The Indianapolis Motor Speedway Museum, located five miles northwest of downtown Indianapolis on the grounds of "The Greatest Race Course in the World," and is recognized as one of the most highly visible museums in the world devoted to automobiles and auto racing. In 1987, the Speedway grounds were honored with the designation of National Historic Landmark.
Anton "Tony" Hulman Jr. and Karl Kizer, the Museum's first director, established a museum in 1956 to display race vehicles and memorabilia, principally associated with the Indianapolis 500 race. The first Museum building was located at the southwest corner of the Speedway's property where the Speedway's Administration Building now stands. It was large enough only to display a few vintage race cars. Before long, it was obvious something more substantial was needed.
During 1975, Hulman built the larger, more modern Museum facility within the Speedway oval, its opening coinciding with the United States Bicentennial celebration in 1976. Constructed of pre-cast cement and Wyoming quartz, the Museum’s display space measures approximately 36,000 square feet. The building also houses two gift shops owned by the Speedway, the track's retail photography store, and other offices.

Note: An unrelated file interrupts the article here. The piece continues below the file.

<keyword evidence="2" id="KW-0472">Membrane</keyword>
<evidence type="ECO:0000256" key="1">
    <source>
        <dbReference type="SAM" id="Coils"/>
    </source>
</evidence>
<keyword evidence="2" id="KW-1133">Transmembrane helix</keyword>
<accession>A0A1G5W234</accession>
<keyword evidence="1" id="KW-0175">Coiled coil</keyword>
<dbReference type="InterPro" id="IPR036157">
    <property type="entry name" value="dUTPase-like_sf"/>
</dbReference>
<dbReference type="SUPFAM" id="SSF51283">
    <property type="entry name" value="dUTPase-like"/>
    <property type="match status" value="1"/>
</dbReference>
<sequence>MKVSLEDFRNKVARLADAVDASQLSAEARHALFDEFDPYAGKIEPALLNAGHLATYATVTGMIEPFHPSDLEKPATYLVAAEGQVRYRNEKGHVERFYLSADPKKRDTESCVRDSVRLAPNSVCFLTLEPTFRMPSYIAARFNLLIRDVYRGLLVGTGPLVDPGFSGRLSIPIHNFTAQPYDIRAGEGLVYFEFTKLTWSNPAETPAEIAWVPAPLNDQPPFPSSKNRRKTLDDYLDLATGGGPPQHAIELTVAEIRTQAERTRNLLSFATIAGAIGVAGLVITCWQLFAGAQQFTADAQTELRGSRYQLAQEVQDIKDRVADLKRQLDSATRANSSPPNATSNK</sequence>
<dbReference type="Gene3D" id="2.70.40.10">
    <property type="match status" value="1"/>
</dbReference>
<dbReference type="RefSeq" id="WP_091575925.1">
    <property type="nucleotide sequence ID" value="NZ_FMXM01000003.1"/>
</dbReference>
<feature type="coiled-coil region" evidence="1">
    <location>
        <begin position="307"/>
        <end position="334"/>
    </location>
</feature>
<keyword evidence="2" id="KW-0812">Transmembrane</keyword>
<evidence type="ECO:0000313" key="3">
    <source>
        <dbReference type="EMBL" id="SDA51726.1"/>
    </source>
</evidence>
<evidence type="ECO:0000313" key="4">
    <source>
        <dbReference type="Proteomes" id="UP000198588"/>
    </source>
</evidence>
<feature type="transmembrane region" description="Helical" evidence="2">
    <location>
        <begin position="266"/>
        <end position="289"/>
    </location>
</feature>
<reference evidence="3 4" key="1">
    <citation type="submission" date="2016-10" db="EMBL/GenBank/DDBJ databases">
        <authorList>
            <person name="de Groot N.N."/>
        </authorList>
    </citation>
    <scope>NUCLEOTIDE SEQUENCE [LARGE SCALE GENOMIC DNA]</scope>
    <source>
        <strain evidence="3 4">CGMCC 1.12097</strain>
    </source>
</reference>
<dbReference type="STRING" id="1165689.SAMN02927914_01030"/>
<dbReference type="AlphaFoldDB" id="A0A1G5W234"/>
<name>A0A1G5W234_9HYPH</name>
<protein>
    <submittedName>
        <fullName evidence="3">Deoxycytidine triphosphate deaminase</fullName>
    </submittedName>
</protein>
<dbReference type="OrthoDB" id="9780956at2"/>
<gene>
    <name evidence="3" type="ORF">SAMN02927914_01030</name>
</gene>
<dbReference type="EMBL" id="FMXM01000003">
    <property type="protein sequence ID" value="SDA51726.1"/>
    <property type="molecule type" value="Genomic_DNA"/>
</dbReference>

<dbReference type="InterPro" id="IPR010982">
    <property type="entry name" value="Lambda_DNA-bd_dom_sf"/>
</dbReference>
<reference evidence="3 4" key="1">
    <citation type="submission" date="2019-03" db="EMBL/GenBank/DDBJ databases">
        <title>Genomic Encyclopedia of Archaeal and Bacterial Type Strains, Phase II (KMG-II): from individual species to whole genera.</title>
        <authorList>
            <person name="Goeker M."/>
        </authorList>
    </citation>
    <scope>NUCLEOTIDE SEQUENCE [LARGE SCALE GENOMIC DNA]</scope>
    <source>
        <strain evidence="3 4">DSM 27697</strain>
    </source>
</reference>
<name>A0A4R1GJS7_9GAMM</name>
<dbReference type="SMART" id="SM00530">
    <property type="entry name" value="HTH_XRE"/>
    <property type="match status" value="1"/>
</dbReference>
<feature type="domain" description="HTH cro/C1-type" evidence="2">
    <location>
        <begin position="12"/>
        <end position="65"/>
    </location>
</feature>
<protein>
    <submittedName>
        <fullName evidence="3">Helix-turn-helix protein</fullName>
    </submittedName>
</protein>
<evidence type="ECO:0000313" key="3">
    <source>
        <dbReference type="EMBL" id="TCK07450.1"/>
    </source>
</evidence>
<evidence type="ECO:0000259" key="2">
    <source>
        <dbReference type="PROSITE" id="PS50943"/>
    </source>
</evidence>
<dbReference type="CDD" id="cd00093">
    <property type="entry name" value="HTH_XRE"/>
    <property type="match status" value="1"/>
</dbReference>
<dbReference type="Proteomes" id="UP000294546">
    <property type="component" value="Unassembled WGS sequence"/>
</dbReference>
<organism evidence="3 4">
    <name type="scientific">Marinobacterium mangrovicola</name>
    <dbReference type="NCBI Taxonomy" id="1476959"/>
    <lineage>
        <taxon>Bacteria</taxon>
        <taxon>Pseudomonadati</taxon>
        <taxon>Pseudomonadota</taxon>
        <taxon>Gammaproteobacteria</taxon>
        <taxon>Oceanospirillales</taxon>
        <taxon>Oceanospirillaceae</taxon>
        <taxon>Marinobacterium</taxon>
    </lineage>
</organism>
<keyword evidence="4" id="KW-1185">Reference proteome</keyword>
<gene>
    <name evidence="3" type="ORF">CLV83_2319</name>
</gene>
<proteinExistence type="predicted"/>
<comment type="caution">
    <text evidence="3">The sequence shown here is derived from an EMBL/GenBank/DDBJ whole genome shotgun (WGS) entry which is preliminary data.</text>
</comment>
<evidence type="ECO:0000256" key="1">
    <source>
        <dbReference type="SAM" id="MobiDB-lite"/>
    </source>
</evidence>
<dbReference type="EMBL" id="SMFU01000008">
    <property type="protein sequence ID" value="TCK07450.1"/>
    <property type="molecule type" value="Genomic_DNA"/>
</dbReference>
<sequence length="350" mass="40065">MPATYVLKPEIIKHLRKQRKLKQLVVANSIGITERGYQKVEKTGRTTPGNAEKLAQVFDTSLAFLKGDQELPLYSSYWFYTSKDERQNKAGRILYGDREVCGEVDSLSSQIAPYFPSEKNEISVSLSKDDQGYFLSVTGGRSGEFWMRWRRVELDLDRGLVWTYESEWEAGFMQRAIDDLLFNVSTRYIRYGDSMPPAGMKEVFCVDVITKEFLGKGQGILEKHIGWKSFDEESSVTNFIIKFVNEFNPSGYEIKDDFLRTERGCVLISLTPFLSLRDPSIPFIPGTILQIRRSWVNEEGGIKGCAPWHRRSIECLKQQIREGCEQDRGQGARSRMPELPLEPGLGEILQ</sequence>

The Museum’s collection encompasses race cars from many series including IndyCar, NASCAR, Formula One, Sprint, Midget, motorcycle races, and drag racing. The collection encompasses motorcycles, dragsters, cars and other vehicles that have set world land speed records at various points in history.
You can visit the Indianapolis Motor Speedway Museum website for more information. View Website The Museum is operated by an independent, non-profit charity.